A recent post-trial decision from the Delaware Court of Chancery denied a claim for corporate books and records based on DGCL § 220 after finding that there was no credible basis for wrongdoing to support the stated investigative purpose for the demand. Hoeller v. Tempur Sealy International, Inc., C.A. No. 2018-0336-JRS (Del. Ch. Feb. 12, 2019). Section 220 cases are among the most common forms of Delaware corporate litigation. (In terms of the number of recent Delaware cases highlighted on this blog, it might only be outnumbered by forum selection clause cases.)
About 100 or more Delaware court decisions on Section 220 have been highlighted on these pages over the last 14 years. Regular readers will recall many commentaries about Section 220 that include this lawyer’s respectful skepticism, or lack of enthusiasm, for Section 220 as a tool to obtain information as part of one’s preparation for a plenary complaint. To the extent that Section 220 is a tool, the decision highlighted in this post supports the view that in some cases Section 220 may be more akin to a sledgehammer than a scalpel, to the extent that Section 220 can often be expensive and time consuming and unsatisfying as a means of obtaining information from a corporation by a stockholder.
For busy readers, the most noteworthy aspects of this 39-page decision can be explained through the use of bullet points to highlight the court’s comprehensive and well-reasoned review of the facts and law involved in an unsuccessful Section 220 claim.
This case involved a demand for corporate books and records in connection with the termination of a long-term corporate customer relationship which accounted for over 20% of the sales of the defendant company. This important relationship was the subject of alleged misrepresentations that were allegedly more optimistic about the future of the relationship than was warranted. Although some documents were produced in response to a pre-suit Section 220 demand, the complaint in this case was filed when additional documents demanded were not provided.
Although internal Chancery guidelines suggest a trial within about 90 days of a complaint, the trial in this case was held within a still comparatively prompt 6-months after the complaint was filed, in November 2018. This February 2019 post-trial decision provides for a relatively quick determination, however unsatisfying to the plaintiff, although prior Section 220 cases highlighted on these pages indicate that when Section 220 cases are appealed, and in some cases remanded, litigation involving Section 220 conceivably could last for several years.
Some of the key legal principles that can be found in this post-trial opinion include the following well-known prerequisites for a Section 220 claim, and important nuances of those requirements, many of which are not expressly stated in the statute:
- The prerequisite of a “proper purpose” for inspection is defined as one that is reasonably related to the interest to the plaintiff as a stockholder.
- Although the desire to investigate mismanagement or wrongdoing is a recognized proper purpose, a stockholder must prove by a preponderance of the evidence that it has presented a “credible basis” from which the court can infer that the alleged wrongdoing occurred. Credible basis requires merely “some evidence” of wrongdoing–and not that wrongdoing actually occurred.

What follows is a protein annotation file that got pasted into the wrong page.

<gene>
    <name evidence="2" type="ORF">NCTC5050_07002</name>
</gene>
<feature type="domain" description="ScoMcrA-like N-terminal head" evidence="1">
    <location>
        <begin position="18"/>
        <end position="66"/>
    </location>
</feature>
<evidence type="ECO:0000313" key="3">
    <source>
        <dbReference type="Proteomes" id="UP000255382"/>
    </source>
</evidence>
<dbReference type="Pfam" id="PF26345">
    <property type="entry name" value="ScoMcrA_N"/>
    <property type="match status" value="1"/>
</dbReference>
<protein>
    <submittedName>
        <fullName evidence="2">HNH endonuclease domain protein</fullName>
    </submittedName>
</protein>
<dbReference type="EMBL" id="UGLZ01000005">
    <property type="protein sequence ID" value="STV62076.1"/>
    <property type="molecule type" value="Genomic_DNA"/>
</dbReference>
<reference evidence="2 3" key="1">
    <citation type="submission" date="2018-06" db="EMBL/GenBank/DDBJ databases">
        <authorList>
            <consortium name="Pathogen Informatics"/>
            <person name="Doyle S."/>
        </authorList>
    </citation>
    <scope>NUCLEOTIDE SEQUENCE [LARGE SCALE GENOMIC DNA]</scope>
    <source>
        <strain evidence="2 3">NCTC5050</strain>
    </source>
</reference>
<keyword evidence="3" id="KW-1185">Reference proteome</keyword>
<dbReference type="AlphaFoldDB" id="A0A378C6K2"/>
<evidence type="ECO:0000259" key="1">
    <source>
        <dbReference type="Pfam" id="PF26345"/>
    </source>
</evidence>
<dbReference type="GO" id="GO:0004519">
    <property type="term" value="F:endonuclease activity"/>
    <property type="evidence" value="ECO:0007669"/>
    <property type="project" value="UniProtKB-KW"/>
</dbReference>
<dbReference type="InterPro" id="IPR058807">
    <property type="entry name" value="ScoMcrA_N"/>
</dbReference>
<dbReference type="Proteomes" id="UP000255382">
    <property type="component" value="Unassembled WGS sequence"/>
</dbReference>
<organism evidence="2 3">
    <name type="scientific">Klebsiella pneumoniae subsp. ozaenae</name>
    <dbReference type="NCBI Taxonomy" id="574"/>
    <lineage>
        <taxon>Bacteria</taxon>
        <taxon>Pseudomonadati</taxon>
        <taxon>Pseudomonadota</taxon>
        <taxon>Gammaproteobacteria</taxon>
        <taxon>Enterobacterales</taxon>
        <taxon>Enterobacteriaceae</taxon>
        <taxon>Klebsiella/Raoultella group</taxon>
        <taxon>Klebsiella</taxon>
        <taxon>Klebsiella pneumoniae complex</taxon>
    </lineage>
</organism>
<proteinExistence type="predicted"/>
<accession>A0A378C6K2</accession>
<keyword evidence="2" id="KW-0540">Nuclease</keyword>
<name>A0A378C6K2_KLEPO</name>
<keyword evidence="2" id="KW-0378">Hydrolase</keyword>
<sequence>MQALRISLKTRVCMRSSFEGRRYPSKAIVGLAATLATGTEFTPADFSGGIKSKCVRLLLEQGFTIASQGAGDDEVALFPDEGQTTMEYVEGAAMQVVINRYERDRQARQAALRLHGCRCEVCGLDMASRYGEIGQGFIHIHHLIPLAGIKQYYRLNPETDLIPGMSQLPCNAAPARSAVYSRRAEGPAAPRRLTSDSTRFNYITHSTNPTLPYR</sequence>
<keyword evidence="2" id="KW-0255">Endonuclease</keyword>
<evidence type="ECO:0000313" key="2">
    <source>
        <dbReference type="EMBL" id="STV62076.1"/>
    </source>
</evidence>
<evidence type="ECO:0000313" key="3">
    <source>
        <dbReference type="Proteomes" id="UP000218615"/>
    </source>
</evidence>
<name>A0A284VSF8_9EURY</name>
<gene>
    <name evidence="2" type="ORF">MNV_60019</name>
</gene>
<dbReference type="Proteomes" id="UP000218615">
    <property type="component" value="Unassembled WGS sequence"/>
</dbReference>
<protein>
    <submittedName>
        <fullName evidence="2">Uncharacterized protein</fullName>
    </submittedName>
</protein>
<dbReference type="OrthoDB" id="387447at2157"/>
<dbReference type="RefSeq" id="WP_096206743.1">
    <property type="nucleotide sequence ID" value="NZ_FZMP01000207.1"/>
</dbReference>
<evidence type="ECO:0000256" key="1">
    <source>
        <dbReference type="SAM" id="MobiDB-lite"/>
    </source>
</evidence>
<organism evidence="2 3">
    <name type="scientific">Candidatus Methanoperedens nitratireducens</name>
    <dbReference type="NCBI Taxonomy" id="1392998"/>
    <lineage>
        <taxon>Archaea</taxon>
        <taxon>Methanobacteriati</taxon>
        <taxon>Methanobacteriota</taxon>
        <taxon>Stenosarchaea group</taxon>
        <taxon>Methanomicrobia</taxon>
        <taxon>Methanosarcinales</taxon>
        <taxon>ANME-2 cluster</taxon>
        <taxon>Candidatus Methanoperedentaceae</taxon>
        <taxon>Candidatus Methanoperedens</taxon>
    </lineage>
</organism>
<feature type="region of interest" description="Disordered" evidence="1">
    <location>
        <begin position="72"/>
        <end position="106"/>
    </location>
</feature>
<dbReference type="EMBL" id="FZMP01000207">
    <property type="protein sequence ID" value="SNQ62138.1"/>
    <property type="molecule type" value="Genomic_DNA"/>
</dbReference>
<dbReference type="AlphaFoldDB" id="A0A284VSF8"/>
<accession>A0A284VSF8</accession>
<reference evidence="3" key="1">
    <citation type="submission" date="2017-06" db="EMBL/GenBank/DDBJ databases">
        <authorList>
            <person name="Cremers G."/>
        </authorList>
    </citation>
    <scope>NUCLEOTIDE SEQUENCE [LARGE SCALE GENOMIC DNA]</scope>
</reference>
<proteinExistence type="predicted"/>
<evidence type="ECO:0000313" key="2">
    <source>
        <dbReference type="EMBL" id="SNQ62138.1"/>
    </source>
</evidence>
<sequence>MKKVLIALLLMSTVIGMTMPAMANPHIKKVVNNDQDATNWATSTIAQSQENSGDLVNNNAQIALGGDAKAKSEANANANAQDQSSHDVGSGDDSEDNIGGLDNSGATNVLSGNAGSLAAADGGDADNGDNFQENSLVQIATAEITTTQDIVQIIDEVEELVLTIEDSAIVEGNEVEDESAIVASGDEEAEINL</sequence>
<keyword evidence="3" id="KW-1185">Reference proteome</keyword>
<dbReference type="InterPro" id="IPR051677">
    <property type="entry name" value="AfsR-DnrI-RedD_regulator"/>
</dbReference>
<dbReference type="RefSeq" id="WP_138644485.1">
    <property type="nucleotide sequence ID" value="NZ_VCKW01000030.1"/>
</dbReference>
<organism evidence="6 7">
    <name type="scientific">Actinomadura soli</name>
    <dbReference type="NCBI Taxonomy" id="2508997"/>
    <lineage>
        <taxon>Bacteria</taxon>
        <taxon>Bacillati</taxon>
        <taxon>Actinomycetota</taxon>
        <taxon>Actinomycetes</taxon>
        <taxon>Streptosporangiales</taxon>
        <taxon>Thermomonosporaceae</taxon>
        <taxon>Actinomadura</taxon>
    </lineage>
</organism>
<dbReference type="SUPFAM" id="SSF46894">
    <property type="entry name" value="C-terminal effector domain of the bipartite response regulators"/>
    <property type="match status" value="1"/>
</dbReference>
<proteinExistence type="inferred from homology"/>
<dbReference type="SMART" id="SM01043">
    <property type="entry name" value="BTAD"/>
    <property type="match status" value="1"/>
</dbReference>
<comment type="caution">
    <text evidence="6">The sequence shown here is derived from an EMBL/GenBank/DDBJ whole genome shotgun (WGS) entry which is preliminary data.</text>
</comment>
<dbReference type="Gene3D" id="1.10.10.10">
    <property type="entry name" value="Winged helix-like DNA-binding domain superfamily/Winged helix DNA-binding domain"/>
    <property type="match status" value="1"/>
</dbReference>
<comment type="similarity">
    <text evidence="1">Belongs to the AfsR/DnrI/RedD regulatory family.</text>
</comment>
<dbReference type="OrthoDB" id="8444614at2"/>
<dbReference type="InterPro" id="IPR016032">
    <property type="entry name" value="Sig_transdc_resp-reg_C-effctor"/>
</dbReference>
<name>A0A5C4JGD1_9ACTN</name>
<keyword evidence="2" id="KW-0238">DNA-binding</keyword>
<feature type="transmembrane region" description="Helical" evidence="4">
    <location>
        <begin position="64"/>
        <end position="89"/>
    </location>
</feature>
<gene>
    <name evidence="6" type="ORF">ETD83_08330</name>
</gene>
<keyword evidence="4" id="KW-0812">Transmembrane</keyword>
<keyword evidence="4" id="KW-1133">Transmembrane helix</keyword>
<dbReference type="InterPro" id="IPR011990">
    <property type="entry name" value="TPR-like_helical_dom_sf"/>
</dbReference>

- A stockholder must also state the reasons why he seeks to inspect books and records. That is, what the plaintiff will do with the information or the goal of the investigation. The court applies this requirement to avoid fishing expeditions. In the absence of evidence of a fiduciary duty breach, where a decision falls within the business judgment rule’s protection, the proper purpose requirement fails as there is no claim for a stockholder to pursue in that situation. (Also, for example, though valuation is a well-established Section 220 proper purpose, some cases have required an explanation about the reason a valuation is sought.)
- Where the purpose of a stockholder is based on the possible breach of the duty of oversight, such as in a Caremark claim, a stockholder must provide “some evidence” from which the court may infer that the board “utterly failed to implement a recording system or ignored red flags.” Moreover, in that context, there must be evidence of non-exculpated corporate wrongdoing in order to survive a defense (in the event that a corporation has a Section 102(b)(7) provision).
- In this case, there was an allegation that there were misrepresentations about the future of important customer relationships, but the court found that there was insufficient evidence to satisfy the “credible basis” requirement.
- In addition, the court referred to prior cases in which the plaintiff could not explain the basis for the wrongdoing that was being investigated or the need for the documents that were requested. In those prior cases, the court found that it was the attorneys who were the driving force behind the litigation and not the plaintiff that was requesting the documents. Although the court suspected that to be applicable in this matter, the court did not deny the claim on that basis, but rather reasoned that: “the plaintiff has failed to proffer even a scintilla of evidence to support a credible basis that a claim may exist” under Caremark.
- The court also reasoned that the fact that active negotiations failed to lead to a deal with a key customer does not support a Caremark claim, especially based on evidence that the board was apprised of, and at times involved in, the negotiations.
- An important aspect of the court’s decision is the following rationale: “Disagreement with a business decision, in the absence of evidence from which the court may infer a possible breach of fiduciary duty, does not create a credible basis from which the court can infer mismanagement.” See Slip op. 26-27, n. 90.